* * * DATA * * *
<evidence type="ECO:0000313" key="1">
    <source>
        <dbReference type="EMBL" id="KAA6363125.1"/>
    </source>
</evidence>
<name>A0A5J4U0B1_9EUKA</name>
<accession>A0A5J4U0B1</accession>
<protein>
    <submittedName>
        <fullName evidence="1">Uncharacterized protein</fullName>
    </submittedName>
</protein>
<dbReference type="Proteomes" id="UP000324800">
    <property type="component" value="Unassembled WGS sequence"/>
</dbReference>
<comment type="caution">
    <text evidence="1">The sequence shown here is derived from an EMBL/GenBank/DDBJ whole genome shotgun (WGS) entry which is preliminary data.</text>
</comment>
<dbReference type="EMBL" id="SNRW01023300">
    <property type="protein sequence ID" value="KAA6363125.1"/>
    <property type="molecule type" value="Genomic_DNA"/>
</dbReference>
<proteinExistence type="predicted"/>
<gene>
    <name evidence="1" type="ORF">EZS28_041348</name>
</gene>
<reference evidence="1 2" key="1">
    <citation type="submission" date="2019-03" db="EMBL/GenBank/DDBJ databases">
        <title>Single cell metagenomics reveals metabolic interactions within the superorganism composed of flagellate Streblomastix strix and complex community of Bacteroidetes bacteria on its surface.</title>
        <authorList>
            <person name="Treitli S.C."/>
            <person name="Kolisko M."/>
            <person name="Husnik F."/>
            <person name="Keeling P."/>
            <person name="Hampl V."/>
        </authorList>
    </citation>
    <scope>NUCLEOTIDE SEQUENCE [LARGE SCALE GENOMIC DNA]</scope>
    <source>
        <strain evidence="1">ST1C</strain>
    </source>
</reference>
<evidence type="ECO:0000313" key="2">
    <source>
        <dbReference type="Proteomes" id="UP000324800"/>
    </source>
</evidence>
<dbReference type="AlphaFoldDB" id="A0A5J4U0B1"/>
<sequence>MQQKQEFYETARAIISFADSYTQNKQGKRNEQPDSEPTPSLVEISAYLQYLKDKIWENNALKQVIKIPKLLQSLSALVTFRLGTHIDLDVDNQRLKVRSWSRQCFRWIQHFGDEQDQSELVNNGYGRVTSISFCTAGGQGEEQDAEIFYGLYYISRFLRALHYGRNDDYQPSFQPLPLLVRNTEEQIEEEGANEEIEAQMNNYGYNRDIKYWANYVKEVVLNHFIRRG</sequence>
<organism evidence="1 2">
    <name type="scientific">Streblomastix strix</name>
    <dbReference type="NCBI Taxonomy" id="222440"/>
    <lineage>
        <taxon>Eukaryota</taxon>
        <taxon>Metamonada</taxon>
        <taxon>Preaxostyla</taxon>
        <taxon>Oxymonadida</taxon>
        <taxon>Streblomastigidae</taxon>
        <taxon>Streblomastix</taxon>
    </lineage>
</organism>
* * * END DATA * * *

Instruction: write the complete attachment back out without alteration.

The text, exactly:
<evidence type="ECO:0000313" key="1">
    <source>
        <dbReference type="EMBL" id="KAA6363125.1"/>
    </source>
</evidence>
<name>A0A5J4U0B1_9EUKA</name>
<accession>A0A5J4U0B1</accession>
<protein>
    <submittedName>
        <fullName evidence="1">Uncharacterized protein</fullName>
    </submittedName>
</protein>
<dbReference type="Proteomes" id="UP000324800">
    <property type="component" value="Unassembled WGS sequence"/>
</dbReference>
<comment type="caution">
    <text evidence="1">The sequence shown here is derived from an EMBL/GenBank/DDBJ whole genome shotgun (WGS) entry which is preliminary data.</text>
</comment>
<dbReference type="EMBL" id="SNRW01023300">
    <property type="protein sequence ID" value="KAA6363125.1"/>
    <property type="molecule type" value="Genomic_DNA"/>
</dbReference>
<proteinExistence type="predicted"/>
<gene>
    <name evidence="1" type="ORF">EZS28_041348</name>
</gene>
<reference evidence="1 2" key="1">
    <citation type="submission" date="2019-03" db="EMBL/GenBank/DDBJ databases">
        <title>Single cell metagenomics reveals metabolic interactions within the superorganism composed of flagellate Streblomastix strix and complex community of Bacteroidetes bacteria on its surface.</title>
        <authorList>
            <person name="Treitli S.C."/>
            <person name="Kolisko M."/>
            <person name="Husnik F."/>
            <person name="Keeling P."/>
            <person name="Hampl V."/>
        </authorList>
    </citation>
    <scope>NUCLEOTIDE SEQUENCE [LARGE SCALE GENOMIC DNA]</scope>
    <source>
        <strain evidence="1">ST1C</strain>
    </source>
</reference>
<evidence type="ECO:0000313" key="2">
    <source>
        <dbReference type="Proteomes" id="UP000324800"/>
    </source>
</evidence>
<dbReference type="AlphaFoldDB" id="A0A5J4U0B1"/>
<sequence>MQQKQEFYETARAIISFADSYTQNKQGKRNEQPDSEPTPSLVEISAYLQYLKDKIWENNALKQVIKIPKLLQSLSALVTFRLGTHIDLDVDNQRLKVRSWSRQCFRWIQHFGDEQDQSELVNNGYGRVTSISFCTAGGQGEEQDAEIFYGLYYISRFLRALHYGRNDDYQPSFQPLPLLVRNTEEQIEEEGANEEIEAQMNNYGYNRDIKYWANYVKEVVLNHFIRRG</sequence>
<organism evidence="1 2">
    <name type="scientific">Streblomastix strix</name>
    <dbReference type="NCBI Taxonomy" id="222440"/>
    <lineage>
        <taxon>Eukaryota</taxon>
        <taxon>Metamonada</taxon>
        <taxon>Preaxostyla</taxon>
        <taxon>Oxymonadida</taxon>
        <taxon>Streblomastigidae</taxon>
        <taxon>Streblomastix</taxon>
    </lineage>
</organism>